Sadly, her songs were all too often drowned out by the band.   The mixing desk folk must have had cloth ears – what is it that they actually do?   There was simply far too much noise and the sound was unforgiveably muddy from a crew intent on serving up a heavy rock mix instead of a jazz-type mix which would have allowed us to hear the artist properly.

Bailey Rae should rethink her presentation style, have words with her sound crew, and get them to pay the parking ticket which was on her tour bus outside by way of penance.   This is how the line-up should have sounded.

You see the ad, buy the tickets and ring-fence the date in the diary.   You look forward to it for weeks.    You drive 50 miles to the gig and 50 miles back again, only to have it messed up because someone can’t work a mixing desk.      Disappointing.    We were not the only ones to think so – the folk next to us left early.

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There is a brand new collaboration between BBC Scotland and Royal Scottish Academy of Music and Drama across all atristic genres.    Today saw a wonderful workshop with top players from RSAMD getting the chance to play a concerto with the whole BBC Scottish Symphony Orchestra at the City Halls.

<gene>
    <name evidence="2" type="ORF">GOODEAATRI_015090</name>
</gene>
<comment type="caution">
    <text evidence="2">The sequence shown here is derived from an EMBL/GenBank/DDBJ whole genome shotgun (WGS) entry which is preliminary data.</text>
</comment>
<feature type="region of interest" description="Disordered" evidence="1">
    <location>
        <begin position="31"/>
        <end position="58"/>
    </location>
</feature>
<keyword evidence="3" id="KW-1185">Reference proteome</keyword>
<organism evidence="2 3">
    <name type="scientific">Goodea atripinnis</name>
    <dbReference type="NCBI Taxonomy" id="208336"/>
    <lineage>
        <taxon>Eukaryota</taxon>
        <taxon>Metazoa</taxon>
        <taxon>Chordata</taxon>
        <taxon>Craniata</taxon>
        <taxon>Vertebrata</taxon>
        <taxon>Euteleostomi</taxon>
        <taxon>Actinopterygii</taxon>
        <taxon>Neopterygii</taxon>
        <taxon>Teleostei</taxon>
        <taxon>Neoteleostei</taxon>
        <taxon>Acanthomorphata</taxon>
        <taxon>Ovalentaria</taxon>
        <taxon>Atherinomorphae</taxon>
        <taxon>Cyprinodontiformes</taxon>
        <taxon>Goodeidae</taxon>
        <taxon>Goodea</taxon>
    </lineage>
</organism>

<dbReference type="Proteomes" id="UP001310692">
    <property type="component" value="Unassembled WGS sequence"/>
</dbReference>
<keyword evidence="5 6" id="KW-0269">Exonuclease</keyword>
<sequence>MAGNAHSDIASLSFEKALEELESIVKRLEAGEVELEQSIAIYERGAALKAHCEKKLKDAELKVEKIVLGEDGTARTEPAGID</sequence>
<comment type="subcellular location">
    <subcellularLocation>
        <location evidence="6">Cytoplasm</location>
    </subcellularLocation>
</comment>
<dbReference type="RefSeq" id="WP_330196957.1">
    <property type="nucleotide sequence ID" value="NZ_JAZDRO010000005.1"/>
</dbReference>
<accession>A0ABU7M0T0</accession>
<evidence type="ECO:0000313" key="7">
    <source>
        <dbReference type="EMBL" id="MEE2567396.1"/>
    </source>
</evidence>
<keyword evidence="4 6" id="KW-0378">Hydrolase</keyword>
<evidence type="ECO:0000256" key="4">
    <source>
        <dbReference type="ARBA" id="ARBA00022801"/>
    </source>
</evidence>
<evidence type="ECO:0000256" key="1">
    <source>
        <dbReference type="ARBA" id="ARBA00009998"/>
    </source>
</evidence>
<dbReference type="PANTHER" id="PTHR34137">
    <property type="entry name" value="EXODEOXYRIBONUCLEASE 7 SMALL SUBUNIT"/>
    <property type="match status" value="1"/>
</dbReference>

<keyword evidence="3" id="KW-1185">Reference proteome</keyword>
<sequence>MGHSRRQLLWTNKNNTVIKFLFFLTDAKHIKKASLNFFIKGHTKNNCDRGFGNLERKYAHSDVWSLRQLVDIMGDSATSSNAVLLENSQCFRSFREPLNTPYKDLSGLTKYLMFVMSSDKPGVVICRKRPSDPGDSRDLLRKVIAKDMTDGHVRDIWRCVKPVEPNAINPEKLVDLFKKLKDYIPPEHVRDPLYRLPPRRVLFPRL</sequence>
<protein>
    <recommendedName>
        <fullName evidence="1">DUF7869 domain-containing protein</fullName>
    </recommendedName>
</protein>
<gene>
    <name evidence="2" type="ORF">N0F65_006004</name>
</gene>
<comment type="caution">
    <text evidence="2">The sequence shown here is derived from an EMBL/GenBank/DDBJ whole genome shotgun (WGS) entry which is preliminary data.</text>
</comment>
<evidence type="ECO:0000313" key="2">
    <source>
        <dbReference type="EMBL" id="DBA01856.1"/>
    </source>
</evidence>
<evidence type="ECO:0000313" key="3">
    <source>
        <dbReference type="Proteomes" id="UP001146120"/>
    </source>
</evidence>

Kirsten Jensen played the Schuman ‘Cello Concereto, Calum Robertson a Carl Nielsen Concerto for clarinet (he is also Organ Scholar at Old St Pauls), and Tom Poulson playing a trumpet concerto by Jolivet.   These were all virtuoso pieces, and were also pretty tricky for the orchestra, who never put a foot wrong.

Coming on top of the recent success of “War and Peace” collaboration with Scottish Opera and the Rostov-on-Don Conservatiore, it is a feather in the cap of RSAMD and its new partners.   And of course, a treat for our young musicians to get a feel of the professional world they are seeking to join.